The new “best practice” is to create a centralized service where the work flow is organized and instruments are closely aligned. In this type of design the work flow is much more efficient, and staff has fewer steps between tasks and can be much more expedient in processing specimens. Ultimately this increases turnaround times of critical test results for physicians and patients, and results in a better work environment for the staff. With the advances in technology, one person can do multiple tasks in one area using state-of-the-art instrumentation.
Another mechanism to provide efficiency and convenience for the patient is the new Control Center, located on the first floor close to high activity areas. The Control Center functions similar to an “air traffic control” room. It is staffed with a variety of people representing key functions within the hospital. The area is designed for maximum communication and collaboration among the teams.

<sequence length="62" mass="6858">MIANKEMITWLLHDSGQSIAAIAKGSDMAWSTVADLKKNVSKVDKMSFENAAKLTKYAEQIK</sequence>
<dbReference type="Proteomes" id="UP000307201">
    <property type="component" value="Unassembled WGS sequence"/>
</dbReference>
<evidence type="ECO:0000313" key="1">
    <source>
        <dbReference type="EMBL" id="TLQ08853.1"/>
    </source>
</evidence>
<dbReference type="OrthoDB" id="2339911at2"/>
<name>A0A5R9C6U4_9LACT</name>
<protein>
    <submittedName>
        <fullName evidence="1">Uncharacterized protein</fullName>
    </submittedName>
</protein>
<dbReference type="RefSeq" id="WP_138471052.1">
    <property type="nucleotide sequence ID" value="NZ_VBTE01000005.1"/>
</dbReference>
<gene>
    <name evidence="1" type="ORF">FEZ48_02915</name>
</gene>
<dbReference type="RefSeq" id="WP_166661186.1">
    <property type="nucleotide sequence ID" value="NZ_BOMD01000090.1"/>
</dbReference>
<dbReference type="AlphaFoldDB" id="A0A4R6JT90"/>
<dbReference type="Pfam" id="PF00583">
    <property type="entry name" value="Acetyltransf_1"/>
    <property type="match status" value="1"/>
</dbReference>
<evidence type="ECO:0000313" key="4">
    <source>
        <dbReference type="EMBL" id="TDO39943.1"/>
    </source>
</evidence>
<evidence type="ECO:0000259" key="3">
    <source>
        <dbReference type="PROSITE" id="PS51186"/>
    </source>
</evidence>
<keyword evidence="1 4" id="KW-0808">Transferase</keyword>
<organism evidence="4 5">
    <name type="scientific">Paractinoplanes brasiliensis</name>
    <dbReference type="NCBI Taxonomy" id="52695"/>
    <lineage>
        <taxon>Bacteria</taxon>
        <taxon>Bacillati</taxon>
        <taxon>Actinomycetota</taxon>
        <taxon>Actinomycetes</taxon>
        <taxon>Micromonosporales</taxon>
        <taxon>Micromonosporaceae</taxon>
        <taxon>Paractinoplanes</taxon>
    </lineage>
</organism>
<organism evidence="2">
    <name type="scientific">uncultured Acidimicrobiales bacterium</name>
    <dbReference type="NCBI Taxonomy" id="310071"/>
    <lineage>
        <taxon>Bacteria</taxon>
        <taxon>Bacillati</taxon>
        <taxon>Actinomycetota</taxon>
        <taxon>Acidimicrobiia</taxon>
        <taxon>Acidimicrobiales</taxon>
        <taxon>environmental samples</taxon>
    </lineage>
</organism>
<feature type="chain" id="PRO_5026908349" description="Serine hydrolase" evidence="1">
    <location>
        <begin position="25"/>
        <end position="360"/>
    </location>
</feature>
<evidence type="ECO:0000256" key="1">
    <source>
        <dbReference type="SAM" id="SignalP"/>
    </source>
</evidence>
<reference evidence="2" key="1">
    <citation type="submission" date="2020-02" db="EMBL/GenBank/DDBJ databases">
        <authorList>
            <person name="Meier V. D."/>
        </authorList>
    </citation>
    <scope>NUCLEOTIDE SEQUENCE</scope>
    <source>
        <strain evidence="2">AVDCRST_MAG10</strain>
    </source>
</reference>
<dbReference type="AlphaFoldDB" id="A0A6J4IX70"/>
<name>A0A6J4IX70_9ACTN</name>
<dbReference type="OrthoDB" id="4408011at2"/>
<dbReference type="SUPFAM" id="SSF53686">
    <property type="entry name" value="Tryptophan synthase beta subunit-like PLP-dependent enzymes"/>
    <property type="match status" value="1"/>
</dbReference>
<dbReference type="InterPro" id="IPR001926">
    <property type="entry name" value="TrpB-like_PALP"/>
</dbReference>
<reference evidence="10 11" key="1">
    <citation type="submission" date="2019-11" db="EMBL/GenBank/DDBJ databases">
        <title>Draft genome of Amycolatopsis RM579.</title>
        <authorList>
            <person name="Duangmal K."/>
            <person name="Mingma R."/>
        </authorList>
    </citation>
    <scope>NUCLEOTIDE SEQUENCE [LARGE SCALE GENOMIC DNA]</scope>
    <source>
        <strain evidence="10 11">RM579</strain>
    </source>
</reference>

There will be multiple computer screens that will provide large visual displays of the various activities and flow of resources—patients, staff and key equipment. Bottlenecks in processing and movement of patients through the care continuum will be readily apparent and the Control Center staff will be able to quickly resolve issues. This will allow us to be much more efficient as we’ll see problems before they occur. The computer monitors will show us bed status: full, vacant, ready for cleaning; patients scheduled and waiting for discharge; expected completion times for surgical procedures; ER patient flow status, etc.